(VCIs) in the UK from a principal-agent perspective. The principal-agent relationship analysis performed by the authors reveals that there exists an information asymmetry between the directors of the investee firms (the agent) and the VCIs (the principal). The information advantage of the agent is explained by the authors as a result of power and control over the information flow as well as better familiarity with the business operations of the company. One finding is that the early years of the investment were characterised as more risky since the VCIs were less familiar with the investees and therefore required more information. Another important finding concerns how the investors view the information asymmetry problem with regard to their investment decisions. Here, trust is mentioned as a risk-limiting factor to the information advantage possessed by the managers in the investees as well as the requirement to trust the investees before investing. These venture capital investments are characterised by small and unquoted investees that possess a potential for growth, where the investors within a few years expect to earn satisfactory returns through different exit routes. Due to the smaller size of these companies and the fact that they often have more novel products or services, the information demand of investors and the risk associated with the investment are greater compared to investments made on established stock markets. Even so, the study highlights the importance of trust when risk is present as well as the need for information in the initial phase due to a limited familiarity or trust, which is reflected in an increased perceived risk. (Mitchell et al., 1995)
The role of trust from a principal-agent perspective is further discussed by Tomkins (2001), who argues that trust is an alternative measure to the classical agency theory approach when it comes to managing relationships. According to the agency theory, the relationships are controlled through the implementation of appropriate incentives, since it is otherwise assumed that agents will act against the principal’s interest. Trust is an alternative approach in order to overcome information asymmetries and moral hazards, since trusting someone enables people to act in a certain way and as if uncertainties were not present.
According to Jones & Dugdale (2001), the power of accounting lies within its ability to offer guarantees in the presence of risk. The potential breakdown of large companies, which will affect employees, pensioners and investors, is such a risk. The accounting system consists of a network of practices, which are embedded in accounting knowledge. In addition, accounting encompasses social relations in which it signals that the correct business or managerial practices have been adopted. The accounting system enables ‘management by numbers’ and ‘acting at a distance’ (Jones & Dugdale, 2001, p. 41), since its language can travel across time and space and does not require a geographical proximity. Thus, accounting can establish trust in systems through the accounting practices that generate information, which is central to the principal-agent theory, where accounting can be seen to monitor the contract between distant owners (principals) and local managers (agents).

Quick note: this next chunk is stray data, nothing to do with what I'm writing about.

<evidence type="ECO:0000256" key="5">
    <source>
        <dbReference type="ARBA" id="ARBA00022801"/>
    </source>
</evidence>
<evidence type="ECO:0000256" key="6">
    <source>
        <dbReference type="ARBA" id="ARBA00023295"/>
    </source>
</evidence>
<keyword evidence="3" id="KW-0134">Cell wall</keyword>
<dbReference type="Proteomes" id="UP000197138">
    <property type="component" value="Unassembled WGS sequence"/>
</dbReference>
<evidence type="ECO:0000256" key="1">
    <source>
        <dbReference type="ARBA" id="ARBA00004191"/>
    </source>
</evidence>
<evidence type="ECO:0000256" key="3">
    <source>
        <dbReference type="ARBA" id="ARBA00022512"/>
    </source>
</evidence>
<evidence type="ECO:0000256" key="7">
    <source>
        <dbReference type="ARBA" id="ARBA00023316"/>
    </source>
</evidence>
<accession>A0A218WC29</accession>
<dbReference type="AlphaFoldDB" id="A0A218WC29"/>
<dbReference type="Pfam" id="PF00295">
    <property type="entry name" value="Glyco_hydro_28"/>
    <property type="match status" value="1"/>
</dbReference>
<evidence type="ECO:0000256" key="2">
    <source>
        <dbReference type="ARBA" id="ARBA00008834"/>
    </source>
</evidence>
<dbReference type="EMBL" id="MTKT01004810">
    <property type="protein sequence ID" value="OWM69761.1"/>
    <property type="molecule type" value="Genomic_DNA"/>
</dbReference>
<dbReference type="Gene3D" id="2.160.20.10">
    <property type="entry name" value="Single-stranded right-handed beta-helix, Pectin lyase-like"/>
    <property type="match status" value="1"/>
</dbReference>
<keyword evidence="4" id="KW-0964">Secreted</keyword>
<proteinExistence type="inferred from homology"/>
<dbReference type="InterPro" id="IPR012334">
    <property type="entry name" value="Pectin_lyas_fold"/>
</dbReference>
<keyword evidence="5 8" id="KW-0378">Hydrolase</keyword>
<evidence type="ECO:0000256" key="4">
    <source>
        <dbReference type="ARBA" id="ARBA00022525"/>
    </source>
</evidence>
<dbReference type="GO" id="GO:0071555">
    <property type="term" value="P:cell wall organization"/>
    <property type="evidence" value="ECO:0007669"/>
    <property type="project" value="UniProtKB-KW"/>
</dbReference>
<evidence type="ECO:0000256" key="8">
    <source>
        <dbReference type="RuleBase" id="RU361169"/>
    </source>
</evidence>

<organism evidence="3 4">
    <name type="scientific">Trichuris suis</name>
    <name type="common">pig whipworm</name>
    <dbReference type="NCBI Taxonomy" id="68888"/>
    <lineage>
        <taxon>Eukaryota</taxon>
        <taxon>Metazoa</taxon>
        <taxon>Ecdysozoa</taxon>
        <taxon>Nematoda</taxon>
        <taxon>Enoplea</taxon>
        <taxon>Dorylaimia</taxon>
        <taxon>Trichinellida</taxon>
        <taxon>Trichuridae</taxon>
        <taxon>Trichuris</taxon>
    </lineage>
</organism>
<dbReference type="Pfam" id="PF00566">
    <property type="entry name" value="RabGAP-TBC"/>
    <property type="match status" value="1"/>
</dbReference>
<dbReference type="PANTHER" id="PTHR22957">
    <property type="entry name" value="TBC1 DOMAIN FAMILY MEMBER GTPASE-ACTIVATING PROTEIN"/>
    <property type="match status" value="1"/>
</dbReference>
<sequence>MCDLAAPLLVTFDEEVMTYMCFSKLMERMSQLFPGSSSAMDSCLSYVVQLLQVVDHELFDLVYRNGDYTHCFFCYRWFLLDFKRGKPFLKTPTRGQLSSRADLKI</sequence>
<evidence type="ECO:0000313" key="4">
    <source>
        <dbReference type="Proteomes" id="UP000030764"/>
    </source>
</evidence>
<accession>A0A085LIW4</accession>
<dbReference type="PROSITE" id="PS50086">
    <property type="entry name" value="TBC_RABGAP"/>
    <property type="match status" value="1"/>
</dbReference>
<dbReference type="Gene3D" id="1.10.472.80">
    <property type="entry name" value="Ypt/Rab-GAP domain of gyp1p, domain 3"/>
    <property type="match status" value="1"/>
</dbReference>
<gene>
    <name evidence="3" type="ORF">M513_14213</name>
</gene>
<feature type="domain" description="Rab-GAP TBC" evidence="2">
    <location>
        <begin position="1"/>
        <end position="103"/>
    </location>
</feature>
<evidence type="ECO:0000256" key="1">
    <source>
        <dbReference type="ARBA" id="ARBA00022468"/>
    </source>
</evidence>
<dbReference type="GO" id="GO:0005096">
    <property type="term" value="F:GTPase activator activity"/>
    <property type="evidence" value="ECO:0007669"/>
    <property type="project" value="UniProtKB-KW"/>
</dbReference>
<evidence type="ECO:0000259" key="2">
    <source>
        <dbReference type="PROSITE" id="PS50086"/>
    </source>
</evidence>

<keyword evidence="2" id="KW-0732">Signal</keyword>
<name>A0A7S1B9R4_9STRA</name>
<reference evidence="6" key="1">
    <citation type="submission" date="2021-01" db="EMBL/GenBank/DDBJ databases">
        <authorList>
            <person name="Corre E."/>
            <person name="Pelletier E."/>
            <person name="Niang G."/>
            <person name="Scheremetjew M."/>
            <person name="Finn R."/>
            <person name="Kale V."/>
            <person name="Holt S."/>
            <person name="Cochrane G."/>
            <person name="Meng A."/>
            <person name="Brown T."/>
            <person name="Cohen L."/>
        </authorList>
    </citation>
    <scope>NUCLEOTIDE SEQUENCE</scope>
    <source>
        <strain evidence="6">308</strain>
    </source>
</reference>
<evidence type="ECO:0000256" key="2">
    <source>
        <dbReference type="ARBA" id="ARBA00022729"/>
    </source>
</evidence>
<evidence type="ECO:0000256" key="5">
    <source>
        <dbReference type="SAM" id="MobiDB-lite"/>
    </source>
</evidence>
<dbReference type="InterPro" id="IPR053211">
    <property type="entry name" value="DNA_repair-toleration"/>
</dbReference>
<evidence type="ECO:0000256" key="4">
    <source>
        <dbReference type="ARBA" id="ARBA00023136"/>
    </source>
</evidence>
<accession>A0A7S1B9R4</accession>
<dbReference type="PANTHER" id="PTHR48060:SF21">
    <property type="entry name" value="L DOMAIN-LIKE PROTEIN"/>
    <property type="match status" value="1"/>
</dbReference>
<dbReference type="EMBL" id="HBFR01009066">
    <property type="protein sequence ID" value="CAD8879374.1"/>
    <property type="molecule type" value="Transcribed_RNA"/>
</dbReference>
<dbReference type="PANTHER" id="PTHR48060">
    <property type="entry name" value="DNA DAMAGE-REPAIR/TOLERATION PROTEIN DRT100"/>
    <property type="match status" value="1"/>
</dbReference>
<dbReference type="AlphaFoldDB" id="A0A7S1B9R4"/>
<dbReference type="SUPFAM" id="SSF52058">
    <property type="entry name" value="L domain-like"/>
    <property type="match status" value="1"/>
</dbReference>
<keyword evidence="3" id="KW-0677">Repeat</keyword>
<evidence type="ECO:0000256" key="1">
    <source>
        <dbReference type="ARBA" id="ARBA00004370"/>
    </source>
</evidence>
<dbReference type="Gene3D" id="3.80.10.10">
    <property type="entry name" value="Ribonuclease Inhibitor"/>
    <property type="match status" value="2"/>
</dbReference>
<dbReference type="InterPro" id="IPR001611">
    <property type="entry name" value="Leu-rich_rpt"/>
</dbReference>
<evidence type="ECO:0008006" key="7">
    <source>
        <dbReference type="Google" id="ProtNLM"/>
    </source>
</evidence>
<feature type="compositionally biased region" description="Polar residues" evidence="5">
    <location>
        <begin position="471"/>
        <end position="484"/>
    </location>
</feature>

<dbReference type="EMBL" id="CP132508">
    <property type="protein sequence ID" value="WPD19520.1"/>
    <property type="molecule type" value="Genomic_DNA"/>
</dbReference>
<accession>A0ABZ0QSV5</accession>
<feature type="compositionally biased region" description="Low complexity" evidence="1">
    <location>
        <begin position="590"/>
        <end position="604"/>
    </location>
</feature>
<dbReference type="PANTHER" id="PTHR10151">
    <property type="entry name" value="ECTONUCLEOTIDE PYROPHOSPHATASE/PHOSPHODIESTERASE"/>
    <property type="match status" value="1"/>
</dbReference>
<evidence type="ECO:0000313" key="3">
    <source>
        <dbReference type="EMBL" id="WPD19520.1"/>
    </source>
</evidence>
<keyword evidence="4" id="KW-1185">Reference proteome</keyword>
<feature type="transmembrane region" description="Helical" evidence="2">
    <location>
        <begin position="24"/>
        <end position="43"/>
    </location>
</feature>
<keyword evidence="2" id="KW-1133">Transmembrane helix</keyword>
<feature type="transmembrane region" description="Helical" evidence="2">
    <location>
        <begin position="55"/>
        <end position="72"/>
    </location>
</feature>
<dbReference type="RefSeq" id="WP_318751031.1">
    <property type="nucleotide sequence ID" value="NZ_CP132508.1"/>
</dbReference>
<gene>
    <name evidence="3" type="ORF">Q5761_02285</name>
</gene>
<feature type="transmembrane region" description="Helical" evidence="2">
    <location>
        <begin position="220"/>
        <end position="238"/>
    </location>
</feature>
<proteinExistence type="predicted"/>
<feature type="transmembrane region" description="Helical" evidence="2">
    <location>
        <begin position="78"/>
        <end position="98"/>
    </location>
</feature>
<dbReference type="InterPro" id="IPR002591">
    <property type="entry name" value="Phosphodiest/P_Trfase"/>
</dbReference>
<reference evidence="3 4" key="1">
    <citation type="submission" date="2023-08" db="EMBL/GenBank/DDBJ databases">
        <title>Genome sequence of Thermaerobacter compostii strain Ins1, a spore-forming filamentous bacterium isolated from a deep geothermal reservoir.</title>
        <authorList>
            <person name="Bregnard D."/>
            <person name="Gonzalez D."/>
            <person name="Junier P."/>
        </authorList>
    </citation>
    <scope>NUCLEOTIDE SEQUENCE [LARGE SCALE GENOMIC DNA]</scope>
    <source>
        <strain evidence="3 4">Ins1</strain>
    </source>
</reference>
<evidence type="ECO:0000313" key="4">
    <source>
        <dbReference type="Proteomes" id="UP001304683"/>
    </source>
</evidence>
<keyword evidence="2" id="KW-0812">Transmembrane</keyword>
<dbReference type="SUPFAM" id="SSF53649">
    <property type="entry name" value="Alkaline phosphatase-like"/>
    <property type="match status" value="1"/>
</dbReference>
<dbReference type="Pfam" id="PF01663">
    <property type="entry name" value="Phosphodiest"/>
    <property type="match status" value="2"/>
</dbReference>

2.2.1 Trust as an Investment Attribute
that trust is an important investment attribute in connection to VCIs’ investment decisions, Olsen (2012) argues that trust is a significant investment attribute for investors, which affects their risk perception. The investment risk of most non-professional and many professional investors is ‘feeling’ based and, thus, related to affection and feelings of fairness, fear, personal control and familiarity. His survey shows that trust is an important risk attribute when the investment risk is being evaluated and the importance of trust increases with the complexity of the investment analyses, where foreign investments are mentioned as examples.
Huberman (2001) provides evidence of the fact that investors have a tendency to invest in the familiar. The researcher investigates peoples’ investment decisions from a home country bias perspective and finds that people prefer to invest in their home country as opposed to foreign countries, despite the potential benefits of international diversification. Familiarity affects investors’ perception of risk and return and, consequently, their investment decisions. The author argues that investors are more optimistic and charitable towards the familiar or the comfortable, since that represents what they feel affinity with. This behaviour may cause them to deviate from the principles of portfolio theory, which suggests that familiarity is considered in the optimization of risk and return trade-offs regarding investment decisions. Consequently, familiar stocks might be regarded by investors as more prone to deliver higher returns at a lower risk. (Huberman, 2001) The fact that investors sometimes prefer to invest in companies with which they are familiar and thereby ignore the benefits of diversification is further discussed by Heath & Tversky (1991). They present evidence of the fact that some decision makers disregard calculated risk in favour of the familiar, which indicates a possibility of a willingness to bet on uncertain events that originates from other factors than a perceived likelihood of a certain outcome and a confidence in estimates. Kim et al. (2008) have studied consumers’ e-commerce purchasing decisions and found that familiarity factors have a positive impact on trust, which in turn has a strong negative effect on perceived risk.